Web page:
Expected to earn $0.50 per share on sales of $718.1 million, it instead reported only $0.18 in EPS on sales of $679.1 million.
Nor was an earnings miss Cooper's only problem. The $0.18 per share profit the company reported represented a 40% drop from what Cooper had earned in the year-ago quarter, despite sales falling only 3% year over year. Unit volumes of tires shipped declined 5%.
Management blamed "new and incremental tariffs this year" along with a related "ongoing decline within the new-vehicle market in China and a weak replacement-tire market in Europe," but promised that it will return to unit volume growth in 2020.
Unfortunately, shareholders have to wait through two more quarters before 2020 arrives -- and these could be rough quarters. "Increased U.S. tariff costs and delayed timing of anticipated commercial-truck tire price increases, as well as weakness in the China new-vehicle and Europe replacement-tire markets, are expected to impact the remainder of the year," CEO Brad Hughes said.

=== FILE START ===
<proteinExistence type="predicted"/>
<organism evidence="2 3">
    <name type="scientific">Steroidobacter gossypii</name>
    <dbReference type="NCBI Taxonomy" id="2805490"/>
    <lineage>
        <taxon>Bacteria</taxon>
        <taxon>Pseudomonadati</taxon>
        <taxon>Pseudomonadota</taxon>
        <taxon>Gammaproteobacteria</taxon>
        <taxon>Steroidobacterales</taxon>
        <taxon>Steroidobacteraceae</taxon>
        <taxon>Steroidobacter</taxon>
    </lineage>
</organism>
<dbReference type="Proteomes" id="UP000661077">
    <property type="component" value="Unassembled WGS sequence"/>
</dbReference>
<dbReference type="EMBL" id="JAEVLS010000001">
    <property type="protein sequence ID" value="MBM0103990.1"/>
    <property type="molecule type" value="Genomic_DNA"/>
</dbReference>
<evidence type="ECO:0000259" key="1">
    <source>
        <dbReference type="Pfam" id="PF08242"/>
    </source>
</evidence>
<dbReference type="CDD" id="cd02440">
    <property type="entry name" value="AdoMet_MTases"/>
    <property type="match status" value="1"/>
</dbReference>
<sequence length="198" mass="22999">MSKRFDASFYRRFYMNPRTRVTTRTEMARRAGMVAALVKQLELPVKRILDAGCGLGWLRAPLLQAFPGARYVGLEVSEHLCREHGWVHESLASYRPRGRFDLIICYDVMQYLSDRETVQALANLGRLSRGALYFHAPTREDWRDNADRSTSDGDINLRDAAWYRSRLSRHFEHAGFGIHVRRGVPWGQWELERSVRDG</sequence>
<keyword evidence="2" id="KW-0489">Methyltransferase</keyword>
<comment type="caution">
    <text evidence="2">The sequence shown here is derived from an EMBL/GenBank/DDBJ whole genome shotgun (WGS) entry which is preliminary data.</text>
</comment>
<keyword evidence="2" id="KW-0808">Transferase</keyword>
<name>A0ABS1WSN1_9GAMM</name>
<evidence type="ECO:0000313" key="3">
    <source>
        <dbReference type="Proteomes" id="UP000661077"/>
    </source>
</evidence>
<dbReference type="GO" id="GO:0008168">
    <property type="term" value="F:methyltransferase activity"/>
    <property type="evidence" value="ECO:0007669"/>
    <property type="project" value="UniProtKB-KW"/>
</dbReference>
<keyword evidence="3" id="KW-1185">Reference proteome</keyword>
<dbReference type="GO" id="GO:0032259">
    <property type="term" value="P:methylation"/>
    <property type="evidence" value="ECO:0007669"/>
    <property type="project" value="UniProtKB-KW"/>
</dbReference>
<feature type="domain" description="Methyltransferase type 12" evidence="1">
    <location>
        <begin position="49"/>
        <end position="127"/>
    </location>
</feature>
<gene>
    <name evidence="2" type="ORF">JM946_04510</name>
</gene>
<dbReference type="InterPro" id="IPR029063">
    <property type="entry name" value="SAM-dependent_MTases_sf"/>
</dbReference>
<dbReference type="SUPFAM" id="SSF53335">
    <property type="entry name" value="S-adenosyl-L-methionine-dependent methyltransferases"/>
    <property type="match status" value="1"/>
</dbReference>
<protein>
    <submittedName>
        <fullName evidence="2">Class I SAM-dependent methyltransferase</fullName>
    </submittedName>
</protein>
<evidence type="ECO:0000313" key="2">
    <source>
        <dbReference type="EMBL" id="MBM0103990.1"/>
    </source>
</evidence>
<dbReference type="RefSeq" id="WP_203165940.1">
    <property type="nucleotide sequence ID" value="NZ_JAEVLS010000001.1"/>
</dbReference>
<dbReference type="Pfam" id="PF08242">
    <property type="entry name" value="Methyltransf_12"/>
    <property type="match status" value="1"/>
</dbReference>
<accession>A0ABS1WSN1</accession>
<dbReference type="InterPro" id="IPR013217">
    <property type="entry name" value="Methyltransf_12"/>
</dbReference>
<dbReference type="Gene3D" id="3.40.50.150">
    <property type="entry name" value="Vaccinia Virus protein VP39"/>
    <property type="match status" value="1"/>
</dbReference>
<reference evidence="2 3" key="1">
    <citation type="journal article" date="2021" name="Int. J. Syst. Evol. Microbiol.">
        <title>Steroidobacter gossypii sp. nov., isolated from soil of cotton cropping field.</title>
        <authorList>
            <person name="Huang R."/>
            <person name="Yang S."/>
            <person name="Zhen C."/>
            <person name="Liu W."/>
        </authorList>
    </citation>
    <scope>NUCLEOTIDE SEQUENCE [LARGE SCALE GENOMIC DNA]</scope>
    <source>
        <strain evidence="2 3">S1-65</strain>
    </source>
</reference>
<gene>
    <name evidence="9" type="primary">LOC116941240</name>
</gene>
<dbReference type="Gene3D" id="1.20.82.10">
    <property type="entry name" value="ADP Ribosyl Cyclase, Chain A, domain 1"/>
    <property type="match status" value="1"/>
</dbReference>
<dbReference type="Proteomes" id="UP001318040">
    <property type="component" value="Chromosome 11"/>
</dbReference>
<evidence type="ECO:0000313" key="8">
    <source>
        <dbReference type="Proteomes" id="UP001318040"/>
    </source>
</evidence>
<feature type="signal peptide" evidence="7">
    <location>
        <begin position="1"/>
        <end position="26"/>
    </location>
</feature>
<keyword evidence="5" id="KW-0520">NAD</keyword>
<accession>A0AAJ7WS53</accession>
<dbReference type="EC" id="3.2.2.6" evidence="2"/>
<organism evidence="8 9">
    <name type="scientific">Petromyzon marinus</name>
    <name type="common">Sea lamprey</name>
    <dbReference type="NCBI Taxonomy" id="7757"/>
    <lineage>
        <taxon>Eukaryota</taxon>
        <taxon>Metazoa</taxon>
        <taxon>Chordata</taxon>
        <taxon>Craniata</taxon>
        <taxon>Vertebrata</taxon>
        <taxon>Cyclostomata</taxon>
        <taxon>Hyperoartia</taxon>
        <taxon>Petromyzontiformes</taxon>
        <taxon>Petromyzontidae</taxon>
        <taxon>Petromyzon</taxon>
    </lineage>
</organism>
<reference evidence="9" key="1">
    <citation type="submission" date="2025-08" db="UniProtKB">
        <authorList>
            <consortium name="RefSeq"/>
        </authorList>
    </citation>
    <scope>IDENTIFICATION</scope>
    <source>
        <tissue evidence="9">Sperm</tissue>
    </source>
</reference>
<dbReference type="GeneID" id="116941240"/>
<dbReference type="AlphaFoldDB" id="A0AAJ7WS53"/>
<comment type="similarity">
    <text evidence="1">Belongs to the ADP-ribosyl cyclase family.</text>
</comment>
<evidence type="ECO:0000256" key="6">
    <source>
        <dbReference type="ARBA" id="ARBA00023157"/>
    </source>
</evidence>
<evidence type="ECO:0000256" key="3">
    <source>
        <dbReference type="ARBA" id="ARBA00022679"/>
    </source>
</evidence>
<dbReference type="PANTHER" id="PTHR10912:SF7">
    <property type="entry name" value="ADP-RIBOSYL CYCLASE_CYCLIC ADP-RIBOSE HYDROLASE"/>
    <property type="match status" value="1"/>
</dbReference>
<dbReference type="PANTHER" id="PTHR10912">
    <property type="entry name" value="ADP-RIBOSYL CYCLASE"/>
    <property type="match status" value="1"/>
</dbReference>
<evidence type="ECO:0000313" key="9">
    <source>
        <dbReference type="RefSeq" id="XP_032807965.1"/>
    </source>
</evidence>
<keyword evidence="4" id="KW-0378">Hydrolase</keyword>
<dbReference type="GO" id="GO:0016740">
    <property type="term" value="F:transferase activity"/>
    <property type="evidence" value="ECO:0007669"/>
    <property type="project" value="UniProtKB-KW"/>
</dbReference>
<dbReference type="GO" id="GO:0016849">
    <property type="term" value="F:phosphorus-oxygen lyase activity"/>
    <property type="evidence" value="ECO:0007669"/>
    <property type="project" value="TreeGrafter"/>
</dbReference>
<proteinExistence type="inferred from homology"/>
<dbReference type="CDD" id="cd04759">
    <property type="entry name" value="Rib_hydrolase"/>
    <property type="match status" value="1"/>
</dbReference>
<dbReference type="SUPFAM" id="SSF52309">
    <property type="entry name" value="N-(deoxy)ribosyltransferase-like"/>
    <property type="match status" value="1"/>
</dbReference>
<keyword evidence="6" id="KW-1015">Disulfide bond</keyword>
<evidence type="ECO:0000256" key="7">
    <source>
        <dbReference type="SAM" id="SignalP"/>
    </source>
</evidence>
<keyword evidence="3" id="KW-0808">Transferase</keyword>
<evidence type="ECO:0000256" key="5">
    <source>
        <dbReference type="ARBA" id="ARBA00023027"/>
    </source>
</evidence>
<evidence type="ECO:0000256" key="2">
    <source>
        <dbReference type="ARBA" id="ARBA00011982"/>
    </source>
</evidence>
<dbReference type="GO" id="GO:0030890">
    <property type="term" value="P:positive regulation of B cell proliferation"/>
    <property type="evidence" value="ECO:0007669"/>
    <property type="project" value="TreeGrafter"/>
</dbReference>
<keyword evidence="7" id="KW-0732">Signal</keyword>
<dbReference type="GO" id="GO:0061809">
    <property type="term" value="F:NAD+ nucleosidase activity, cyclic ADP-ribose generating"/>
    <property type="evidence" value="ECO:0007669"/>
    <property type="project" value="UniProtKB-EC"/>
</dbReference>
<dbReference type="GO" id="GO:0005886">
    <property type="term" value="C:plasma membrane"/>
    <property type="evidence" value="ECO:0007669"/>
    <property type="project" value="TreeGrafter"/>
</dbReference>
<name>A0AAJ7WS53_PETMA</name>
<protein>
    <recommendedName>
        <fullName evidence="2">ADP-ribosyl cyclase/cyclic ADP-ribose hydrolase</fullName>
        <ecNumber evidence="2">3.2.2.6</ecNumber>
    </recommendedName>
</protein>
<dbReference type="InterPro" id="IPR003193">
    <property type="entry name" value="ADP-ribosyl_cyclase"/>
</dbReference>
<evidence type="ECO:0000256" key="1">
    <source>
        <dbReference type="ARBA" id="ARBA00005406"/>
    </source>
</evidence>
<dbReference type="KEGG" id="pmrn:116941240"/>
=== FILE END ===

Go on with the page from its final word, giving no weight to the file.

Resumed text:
Cooper no longer expects unit sales to grow this year -- in fact, they may well decrease. And management's forecast of a 5.9% reported margin on those sales that it does make this year implies a sizable decline from the company's 7% operating profit margin of 2018.
No wonder investors sold the stock off today.